The Key Religious Experience of Gnosticism: a Conclusion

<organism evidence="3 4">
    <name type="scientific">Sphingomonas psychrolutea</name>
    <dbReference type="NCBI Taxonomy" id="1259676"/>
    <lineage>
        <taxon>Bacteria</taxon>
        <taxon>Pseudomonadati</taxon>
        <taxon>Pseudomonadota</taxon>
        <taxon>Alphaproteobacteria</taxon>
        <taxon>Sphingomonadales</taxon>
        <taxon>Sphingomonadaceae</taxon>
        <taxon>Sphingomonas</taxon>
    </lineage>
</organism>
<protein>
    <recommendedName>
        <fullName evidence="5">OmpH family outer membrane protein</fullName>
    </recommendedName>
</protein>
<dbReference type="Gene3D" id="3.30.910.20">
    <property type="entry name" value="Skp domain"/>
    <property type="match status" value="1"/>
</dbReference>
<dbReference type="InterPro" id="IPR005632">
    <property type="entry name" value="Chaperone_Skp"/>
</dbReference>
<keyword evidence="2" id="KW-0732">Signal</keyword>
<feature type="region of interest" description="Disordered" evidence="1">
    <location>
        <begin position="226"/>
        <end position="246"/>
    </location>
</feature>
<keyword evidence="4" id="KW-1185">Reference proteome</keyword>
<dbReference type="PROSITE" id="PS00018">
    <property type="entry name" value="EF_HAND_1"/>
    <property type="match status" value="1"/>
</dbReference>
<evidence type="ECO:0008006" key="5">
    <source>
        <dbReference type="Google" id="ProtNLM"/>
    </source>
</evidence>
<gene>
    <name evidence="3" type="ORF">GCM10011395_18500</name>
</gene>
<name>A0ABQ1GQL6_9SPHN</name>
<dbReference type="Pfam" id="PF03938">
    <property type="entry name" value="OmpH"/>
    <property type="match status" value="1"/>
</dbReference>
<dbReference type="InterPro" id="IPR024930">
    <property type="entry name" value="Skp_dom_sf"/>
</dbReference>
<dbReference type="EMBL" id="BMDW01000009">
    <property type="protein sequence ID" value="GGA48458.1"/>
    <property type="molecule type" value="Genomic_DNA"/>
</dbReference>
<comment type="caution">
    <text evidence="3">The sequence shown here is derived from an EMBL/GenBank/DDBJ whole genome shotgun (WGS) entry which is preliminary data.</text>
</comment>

In conclusion, the key religious experience of the Gnostic is important to understanding and classifying the religion as a whole. To discard all worldly trappings, discover the truth within, and return to the Light of the Father: that is the experience the Gnostic strives for. This idea threads its way through all aspects of Gnostic religion. The world is evil due to the actions of a twisted god (creation) and is divided into a number of realms in order to keep the soul from returning to where it came from (cosmology). Since the universe is ordered in such a way to prevent the soul from returning home, it is important to recognize the source of all reality and understand the structure of the universe (use of myth). To get back to the Light, the Gnostic must know about it and seek to become like it by distancing himself from evil (ethics). In order to do this, he must recognize the divine element within him by cultivating it with gnosis, which is the key to salvation. Finally, all this suffering in the physical world will end once the Light has returned to the beginning, the source (eschatology). The key to Gnosticism lies both in the beginning and the end, as well as everything in between.